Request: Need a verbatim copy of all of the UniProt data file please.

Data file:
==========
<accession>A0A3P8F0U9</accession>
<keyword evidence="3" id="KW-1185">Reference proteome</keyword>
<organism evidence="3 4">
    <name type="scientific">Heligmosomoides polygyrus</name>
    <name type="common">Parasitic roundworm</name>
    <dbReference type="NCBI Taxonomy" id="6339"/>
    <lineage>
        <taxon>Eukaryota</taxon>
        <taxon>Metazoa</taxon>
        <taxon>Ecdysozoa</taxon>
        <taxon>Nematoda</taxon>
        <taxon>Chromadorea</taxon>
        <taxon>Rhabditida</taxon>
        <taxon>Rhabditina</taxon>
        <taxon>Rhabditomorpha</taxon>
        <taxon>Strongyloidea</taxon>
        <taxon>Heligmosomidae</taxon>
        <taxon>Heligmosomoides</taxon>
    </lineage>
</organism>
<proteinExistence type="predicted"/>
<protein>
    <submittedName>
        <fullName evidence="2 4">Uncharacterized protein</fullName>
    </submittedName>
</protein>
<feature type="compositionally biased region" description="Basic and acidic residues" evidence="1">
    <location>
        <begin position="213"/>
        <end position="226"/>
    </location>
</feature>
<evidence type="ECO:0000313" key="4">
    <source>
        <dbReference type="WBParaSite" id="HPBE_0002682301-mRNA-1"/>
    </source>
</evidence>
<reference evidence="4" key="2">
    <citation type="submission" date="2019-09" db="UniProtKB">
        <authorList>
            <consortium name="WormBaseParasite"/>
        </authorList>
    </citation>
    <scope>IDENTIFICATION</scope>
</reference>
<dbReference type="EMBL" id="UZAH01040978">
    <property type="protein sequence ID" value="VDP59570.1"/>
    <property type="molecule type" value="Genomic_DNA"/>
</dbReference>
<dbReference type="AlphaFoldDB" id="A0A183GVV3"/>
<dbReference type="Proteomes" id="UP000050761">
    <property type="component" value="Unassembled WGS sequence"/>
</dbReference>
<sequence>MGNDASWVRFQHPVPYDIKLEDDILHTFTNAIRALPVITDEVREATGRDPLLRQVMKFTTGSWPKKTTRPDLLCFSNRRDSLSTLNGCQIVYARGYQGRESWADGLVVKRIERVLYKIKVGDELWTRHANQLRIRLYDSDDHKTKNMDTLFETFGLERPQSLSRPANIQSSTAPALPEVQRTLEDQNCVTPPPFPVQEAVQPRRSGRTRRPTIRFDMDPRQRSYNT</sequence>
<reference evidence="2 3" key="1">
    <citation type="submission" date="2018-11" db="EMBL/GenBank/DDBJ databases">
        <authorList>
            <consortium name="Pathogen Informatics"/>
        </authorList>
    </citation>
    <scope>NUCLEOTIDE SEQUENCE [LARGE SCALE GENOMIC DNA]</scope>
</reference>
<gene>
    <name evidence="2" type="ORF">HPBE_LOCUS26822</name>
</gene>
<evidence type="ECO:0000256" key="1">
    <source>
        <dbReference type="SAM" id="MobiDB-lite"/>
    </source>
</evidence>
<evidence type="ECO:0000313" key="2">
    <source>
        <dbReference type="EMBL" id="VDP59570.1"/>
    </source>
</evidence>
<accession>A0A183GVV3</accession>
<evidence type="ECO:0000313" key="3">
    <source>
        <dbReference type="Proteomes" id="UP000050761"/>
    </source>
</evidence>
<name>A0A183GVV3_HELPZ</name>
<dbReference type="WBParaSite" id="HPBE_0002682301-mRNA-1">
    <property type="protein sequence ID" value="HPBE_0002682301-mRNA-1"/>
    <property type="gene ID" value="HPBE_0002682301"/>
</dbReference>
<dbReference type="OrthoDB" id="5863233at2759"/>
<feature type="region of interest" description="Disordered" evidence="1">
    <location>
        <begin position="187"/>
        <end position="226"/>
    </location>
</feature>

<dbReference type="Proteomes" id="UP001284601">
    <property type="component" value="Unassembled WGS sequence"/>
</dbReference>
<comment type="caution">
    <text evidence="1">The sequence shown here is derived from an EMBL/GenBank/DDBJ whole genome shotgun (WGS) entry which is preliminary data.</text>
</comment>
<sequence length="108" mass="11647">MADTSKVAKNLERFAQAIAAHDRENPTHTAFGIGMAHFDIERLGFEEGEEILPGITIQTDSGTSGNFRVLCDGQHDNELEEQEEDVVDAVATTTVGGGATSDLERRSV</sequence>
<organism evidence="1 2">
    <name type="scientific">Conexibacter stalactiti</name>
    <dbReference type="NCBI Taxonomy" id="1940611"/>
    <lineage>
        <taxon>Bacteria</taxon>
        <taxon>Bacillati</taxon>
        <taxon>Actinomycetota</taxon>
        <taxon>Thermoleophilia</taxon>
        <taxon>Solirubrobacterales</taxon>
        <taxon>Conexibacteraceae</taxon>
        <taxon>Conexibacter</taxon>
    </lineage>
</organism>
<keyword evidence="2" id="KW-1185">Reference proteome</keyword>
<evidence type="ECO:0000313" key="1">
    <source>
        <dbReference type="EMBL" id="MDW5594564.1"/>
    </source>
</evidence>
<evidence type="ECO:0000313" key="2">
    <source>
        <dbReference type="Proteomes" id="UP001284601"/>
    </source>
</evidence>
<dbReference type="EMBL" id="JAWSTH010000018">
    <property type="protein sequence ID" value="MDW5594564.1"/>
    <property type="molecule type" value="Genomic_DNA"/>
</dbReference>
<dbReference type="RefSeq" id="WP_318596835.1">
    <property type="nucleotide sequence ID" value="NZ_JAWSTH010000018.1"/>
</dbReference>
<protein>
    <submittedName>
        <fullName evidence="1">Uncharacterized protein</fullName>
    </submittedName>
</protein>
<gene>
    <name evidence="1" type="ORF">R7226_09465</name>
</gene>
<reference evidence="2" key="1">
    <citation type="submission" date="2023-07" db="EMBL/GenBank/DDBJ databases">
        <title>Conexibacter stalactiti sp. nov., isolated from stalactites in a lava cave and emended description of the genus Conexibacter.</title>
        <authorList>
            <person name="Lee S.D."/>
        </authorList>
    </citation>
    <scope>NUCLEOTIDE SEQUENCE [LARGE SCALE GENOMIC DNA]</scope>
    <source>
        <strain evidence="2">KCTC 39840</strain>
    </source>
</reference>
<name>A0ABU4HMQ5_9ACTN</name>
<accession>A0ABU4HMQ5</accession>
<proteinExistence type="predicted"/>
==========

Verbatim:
<accession>A0A3P8F0U9</accession>
<keyword evidence="3" id="KW-1185">Reference proteome</keyword>
<organism evidence="3 4">
    <name type="scientific">Heligmosomoides polygyrus</name>
    <name type="common">Parasitic roundworm</name>
    <dbReference type="NCBI Taxonomy" id="6339"/>
    <lineage>
        <taxon>Eukaryota</taxon>
        <taxon>Metazoa</taxon>
        <taxon>Ecdysozoa</taxon>
        <taxon>Nematoda</taxon>
        <taxon>Chromadorea</taxon>
        <taxon>Rhabditida</taxon>
        <taxon>Rhabditina</taxon>
        <taxon>Rhabditomorpha</taxon>
        <taxon>Strongyloidea</taxon>
        <taxon>Heligmosomidae</taxon>
        <taxon>Heligmosomoides</taxon>
    </lineage>
</organism>
<proteinExistence type="predicted"/>
<protein>
    <submittedName>
        <fullName evidence="2 4">Uncharacterized protein</fullName>
    </submittedName>
</protein>
<feature type="compositionally biased region" description="Basic and acidic residues" evidence="1">
    <location>
        <begin position="213"/>
        <end position="226"/>
    </location>
</feature>
<evidence type="ECO:0000313" key="4">
    <source>
        <dbReference type="WBParaSite" id="HPBE_0002682301-mRNA-1"/>
    </source>
</evidence>
<reference evidence="4" key="2">
    <citation type="submission" date="2019-09" db="UniProtKB">
        <authorList>
            <consortium name="WormBaseParasite"/>
        </authorList>
    </citation>
    <scope>IDENTIFICATION</scope>
</reference>
<dbReference type="EMBL" id="UZAH01040978">
    <property type="protein sequence ID" value="VDP59570.1"/>
    <property type="molecule type" value="Genomic_DNA"/>
</dbReference>
<dbReference type="AlphaFoldDB" id="A0A183GVV3"/>
<dbReference type="Proteomes" id="UP000050761">
    <property type="component" value="Unassembled WGS sequence"/>
</dbReference>
<sequence>MGNDASWVRFQHPVPYDIKLEDDILHTFTNAIRALPVITDEVREATGRDPLLRQVMKFTTGSWPKKTTRPDLLCFSNRRDSLSTLNGCQIVYARGYQGRESWADGLVVKRIERVLYKIKVGDELWTRHANQLRIRLYDSDDHKTKNMDTLFETFGLERPQSLSRPANIQSSTAPALPEVQRTLEDQNCVTPPPFPVQEAVQPRRSGRTRRPTIRFDMDPRQRSYNT</sequence>
<reference evidence="2 3" key="1">
    <citation type="submission" date="2018-11" db="EMBL/GenBank/DDBJ databases">
        <authorList>
            <consortium name="Pathogen Informatics"/>
        </authorList>
    </citation>
    <scope>NUCLEOTIDE SEQUENCE [LARGE SCALE GENOMIC DNA]</scope>
</reference>
<gene>
    <name evidence="2" type="ORF">HPBE_LOCUS26822</name>
</gene>
<evidence type="ECO:0000256" key="1">
    <source>
        <dbReference type="SAM" id="MobiDB-lite"/>
    </source>
</evidence>
<evidence type="ECO:0000313" key="2">
    <source>
        <dbReference type="EMBL" id="VDP59570.1"/>
    </source>
</evidence>
<accession>A0A183GVV3</accession>
<evidence type="ECO:0000313" key="3">
    <source>
        <dbReference type="Proteomes" id="UP000050761"/>
    </source>
</evidence>
<name>A0A183GVV3_HELPZ</name>
<dbReference type="WBParaSite" id="HPBE_0002682301-mRNA-1">
    <property type="protein sequence ID" value="HPBE_0002682301-mRNA-1"/>
    <property type="gene ID" value="HPBE_0002682301"/>
</dbReference>
<dbReference type="OrthoDB" id="5863233at2759"/>
<feature type="region of interest" description="Disordered" evidence="1">
    <location>
        <begin position="187"/>
        <end position="226"/>
    </location>
</feature>

<dbReference type="Proteomes" id="UP001284601">
    <property type="component" value="Unassembled WGS sequence"/>
</dbReference>
<comment type="caution">
    <text evidence="1">The sequence shown here is derived from an EMBL/GenBank/DDBJ whole genome shotgun (WGS) entry which is preliminary data.</text>
</comment>
<sequence length="108" mass="11647">MADTSKVAKNLERFAQAIAAHDRENPTHTAFGIGMAHFDIERLGFEEGEEILPGITIQTDSGTSGNFRVLCDGQHDNELEEQEEDVVDAVATTTVGGGATSDLERRSV</sequence>
<organism evidence="1 2">
    <name type="scientific">Conexibacter stalactiti</name>
    <dbReference type="NCBI Taxonomy" id="1940611"/>
    <lineage>
        <taxon>Bacteria</taxon>
        <taxon>Bacillati</taxon>
        <taxon>Actinomycetota</taxon>
        <taxon>Thermoleophilia</taxon>
        <taxon>Solirubrobacterales</taxon>
        <taxon>Conexibacteraceae</taxon>
        <taxon>Conexibacter</taxon>
    </lineage>
</organism>
<keyword evidence="2" id="KW-1185">Reference proteome</keyword>
<evidence type="ECO:0000313" key="1">
    <source>
        <dbReference type="EMBL" id="MDW5594564.1"/>
    </source>
</evidence>
<evidence type="ECO:0000313" key="2">
    <source>
        <dbReference type="Proteomes" id="UP001284601"/>
    </source>
</evidence>
<dbReference type="EMBL" id="JAWSTH010000018">
    <property type="protein sequence ID" value="MDW5594564.1"/>
    <property type="molecule type" value="Genomic_DNA"/>
</dbReference>
<dbReference type="RefSeq" id="WP_318596835.1">
    <property type="nucleotide sequence ID" value="NZ_JAWSTH010000018.1"/>
</dbReference>
<protein>
    <submittedName>
        <fullName evidence="1">Uncharacterized protein</fullName>
    </submittedName>
</protein>
<gene>
    <name evidence="1" type="ORF">R7226_09465</name>
</gene>
<reference evidence="2" key="1">
    <citation type="submission" date="2023-07" db="EMBL/GenBank/DDBJ databases">
        <title>Conexibacter stalactiti sp. nov., isolated from stalactites in a lava cave and emended description of the genus Conexibacter.</title>
        <authorList>
            <person name="Lee S.D."/>
        </authorList>
    </citation>
    <scope>NUCLEOTIDE SEQUENCE [LARGE SCALE GENOMIC DNA]</scope>
    <source>
        <strain evidence="2">KCTC 39840</strain>
    </source>
</reference>
<name>A0ABU4HMQ5_9ACTN</name>
<accession>A0ABU4HMQ5</accession>
<proteinExistence type="predicted"/>